At the start of the project in 2010 initially, three target regions where chosen and are now available for download: the Western US, Southern Africa and Europe. These were chosen because the majority of climateprediction.net participants (to date) live in Europe and the US, and because Southern Africa is a region thought to be particularly vulnerable to climate change. All regional experiments will ultimately be managed from our partners within the region, but the development of the models (to date) takes place in Oxford.
The ultimate aim is to have model simulations for all CORDEX regions in the world – CORDEX, the Coordinated Regional Climate Downscaling Experiment, is a World Climate Research Programme (WCRP) framework to evaluate regional climate model performance through a set of experiments aiming at producing regional climate projections.
Results from our regional modelling experiments are freely available to anyone investigating the impacts of weather and climate changes across the available regions. Scientists interested in using this data should contact the weather@home scientific coordinator, Friederike Otto.
This is our own home region and thus also our experimental region with currently the largest data sets available. For the European region we have a standard ensemble of simulations with 50 km resolution from 1960 to 2010 forced with HadISST monthly observed SSTs. Additionally we have a perturbed physics ensemble (PPE) for the same period where we disturbed not only the initial conditions but also a set of the model parameters to investigate physical plausible parameters.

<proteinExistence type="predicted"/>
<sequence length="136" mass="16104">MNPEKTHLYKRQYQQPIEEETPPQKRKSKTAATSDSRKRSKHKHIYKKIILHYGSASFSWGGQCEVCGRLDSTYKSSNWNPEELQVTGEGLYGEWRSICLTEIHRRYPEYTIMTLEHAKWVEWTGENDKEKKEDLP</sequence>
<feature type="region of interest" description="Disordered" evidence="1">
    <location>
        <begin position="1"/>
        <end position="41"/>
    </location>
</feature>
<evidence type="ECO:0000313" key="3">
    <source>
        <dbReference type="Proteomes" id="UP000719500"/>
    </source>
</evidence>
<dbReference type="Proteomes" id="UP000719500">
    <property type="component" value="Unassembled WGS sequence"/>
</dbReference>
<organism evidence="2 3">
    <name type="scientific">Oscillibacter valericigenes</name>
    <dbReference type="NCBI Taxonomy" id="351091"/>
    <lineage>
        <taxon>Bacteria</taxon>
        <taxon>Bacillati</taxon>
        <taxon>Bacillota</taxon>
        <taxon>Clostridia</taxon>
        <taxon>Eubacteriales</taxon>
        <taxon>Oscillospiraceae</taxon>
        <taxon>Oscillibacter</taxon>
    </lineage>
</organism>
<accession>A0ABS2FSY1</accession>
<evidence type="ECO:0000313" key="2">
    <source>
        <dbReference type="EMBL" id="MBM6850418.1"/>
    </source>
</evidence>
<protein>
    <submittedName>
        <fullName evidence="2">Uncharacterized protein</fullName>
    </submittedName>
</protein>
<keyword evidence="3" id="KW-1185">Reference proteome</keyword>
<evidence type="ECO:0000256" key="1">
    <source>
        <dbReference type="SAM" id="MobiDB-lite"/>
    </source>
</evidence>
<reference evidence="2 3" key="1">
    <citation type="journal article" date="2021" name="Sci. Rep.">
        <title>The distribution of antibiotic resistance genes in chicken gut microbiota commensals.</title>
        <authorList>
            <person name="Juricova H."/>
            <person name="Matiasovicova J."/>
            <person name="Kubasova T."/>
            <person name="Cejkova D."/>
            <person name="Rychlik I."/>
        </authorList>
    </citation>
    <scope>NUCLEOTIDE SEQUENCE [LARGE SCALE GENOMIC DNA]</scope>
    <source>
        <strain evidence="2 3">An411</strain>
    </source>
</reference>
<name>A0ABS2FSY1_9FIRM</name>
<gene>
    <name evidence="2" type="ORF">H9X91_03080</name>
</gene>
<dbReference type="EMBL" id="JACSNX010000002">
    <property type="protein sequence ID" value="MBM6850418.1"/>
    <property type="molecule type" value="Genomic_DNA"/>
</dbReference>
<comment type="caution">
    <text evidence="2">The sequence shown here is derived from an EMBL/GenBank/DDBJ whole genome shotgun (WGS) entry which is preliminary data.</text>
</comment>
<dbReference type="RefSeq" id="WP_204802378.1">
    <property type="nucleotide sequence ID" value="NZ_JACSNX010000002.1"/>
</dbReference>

Additionally we submit work for a “counterfactual” ensemble simulating a climate that might have been without anthropogenic climate change. We plan to have several counterfactual, or “natural” ensembles based on SSTs from different GCMs of the CMIP5 project where all major modelling centres in the world provided counterfactual model simulations for the upcoming IPCC report AR5.
The Western US region, labelled PNW for Pacific North West, is an unusual region as it is smaller than our other regions and has a resolution of 25 km. The model region encompasses the Eastern Pacific Ocean and the Western US, extending inland as far as the Rocky Mountains. North to south it stretches from Canada down to the Gulf of California, and includes the Coast Range of mountains. It is currently the only region where simulations of the future are already available (2020 to 2040).
The Western US region is coordinated from our Partner Phil Mote at Oregon State University.
There are three experiments planned for Southern Africa:
- The first experiment will help document and increase our understanding of the Southern African climate. Unlike other regions of the world, there are few observational measurements. By simulating what the weather could have been over the 1960 to 2010 period, we can work out how relevant the observed data is to the areas where no data are available. We may also be able to use the data from the model simulations to find methods of “filling in the gaps” between measuring stations. Comparing trends in the observations with model simulations will allow us to get a better idea of whether extreme weather events are becoming more or less frequent.
- To make simulations manageable on today’s computers, climate models have to take “shortcuts” in representing some of the more complex processes in the climate system. The second experiment tests the shortcuts against results of the first experiment.